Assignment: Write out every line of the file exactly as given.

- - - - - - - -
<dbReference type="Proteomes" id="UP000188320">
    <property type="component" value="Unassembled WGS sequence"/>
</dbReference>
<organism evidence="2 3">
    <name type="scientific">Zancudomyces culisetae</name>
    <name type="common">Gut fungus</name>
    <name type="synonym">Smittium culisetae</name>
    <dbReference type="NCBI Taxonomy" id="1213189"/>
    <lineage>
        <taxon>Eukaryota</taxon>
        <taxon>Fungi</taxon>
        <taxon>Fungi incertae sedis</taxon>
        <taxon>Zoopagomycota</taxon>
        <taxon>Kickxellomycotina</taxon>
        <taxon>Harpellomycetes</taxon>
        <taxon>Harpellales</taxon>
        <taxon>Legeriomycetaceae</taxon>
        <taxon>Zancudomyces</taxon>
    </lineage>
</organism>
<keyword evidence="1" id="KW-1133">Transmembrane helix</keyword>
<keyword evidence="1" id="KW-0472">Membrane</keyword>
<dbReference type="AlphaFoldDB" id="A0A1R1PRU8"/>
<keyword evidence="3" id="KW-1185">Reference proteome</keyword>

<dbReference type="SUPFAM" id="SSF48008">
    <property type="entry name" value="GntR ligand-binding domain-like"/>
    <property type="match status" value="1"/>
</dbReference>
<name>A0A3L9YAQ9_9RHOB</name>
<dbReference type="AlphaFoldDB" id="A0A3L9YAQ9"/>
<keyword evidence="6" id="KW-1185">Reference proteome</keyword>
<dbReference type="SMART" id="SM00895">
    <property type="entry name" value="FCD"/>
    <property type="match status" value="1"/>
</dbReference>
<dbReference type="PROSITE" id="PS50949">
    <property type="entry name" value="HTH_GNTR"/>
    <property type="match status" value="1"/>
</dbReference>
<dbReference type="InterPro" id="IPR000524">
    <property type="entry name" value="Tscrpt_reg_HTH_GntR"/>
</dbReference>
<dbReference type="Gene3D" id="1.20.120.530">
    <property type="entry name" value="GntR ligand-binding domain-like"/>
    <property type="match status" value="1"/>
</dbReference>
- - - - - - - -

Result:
<dbReference type="Proteomes" id="UP000188320">
    <property type="component" value="Unassembled WGS sequence"/>
</dbReference>
<organism evidence="2 3">
    <name type="scientific">Zancudomyces culisetae</name>
    <name type="common">Gut fungus</name>
    <name type="synonym">Smittium culisetae</name>
    <dbReference type="NCBI Taxonomy" id="1213189"/>
    <lineage>
        <taxon>Eukaryota</taxon>
        <taxon>Fungi</taxon>
        <taxon>Fungi incertae sedis</taxon>
        <taxon>Zoopagomycota</taxon>
        <taxon>Kickxellomycotina</taxon>
        <taxon>Harpellomycetes</taxon>
        <taxon>Harpellales</taxon>
        <taxon>Legeriomycetaceae</taxon>
        <taxon>Zancudomyces</taxon>
    </lineage>
</organism>
<keyword evidence="1" id="KW-1133">Transmembrane helix</keyword>
<keyword evidence="1" id="KW-0472">Membrane</keyword>
<dbReference type="AlphaFoldDB" id="A0A1R1PRU8"/>
<keyword evidence="3" id="KW-1185">Reference proteome</keyword>

<dbReference type="SUPFAM" id="SSF48008">
    <property type="entry name" value="GntR ligand-binding domain-like"/>
    <property type="match status" value="1"/>
</dbReference>
<name>A0A3L9YAQ9_9RHOB</name>
<dbReference type="AlphaFoldDB" id="A0A3L9YAQ9"/>
<keyword evidence="6" id="KW-1185">Reference proteome</keyword>
<dbReference type="SMART" id="SM00895">
    <property type="entry name" value="FCD"/>
    <property type="match status" value="1"/>
</dbReference>
<dbReference type="PROSITE" id="PS50949">
    <property type="entry name" value="HTH_GNTR"/>
    <property type="match status" value="1"/>
</dbReference>
<dbReference type="InterPro" id="IPR000524">
    <property type="entry name" value="Tscrpt_reg_HTH_GntR"/>
</dbReference>
<dbReference type="Gene3D" id="1.20.120.530">
    <property type="entry name" value="GntR ligand-binding domain-like"/>
    <property type="match status" value="1"/>
</dbReference>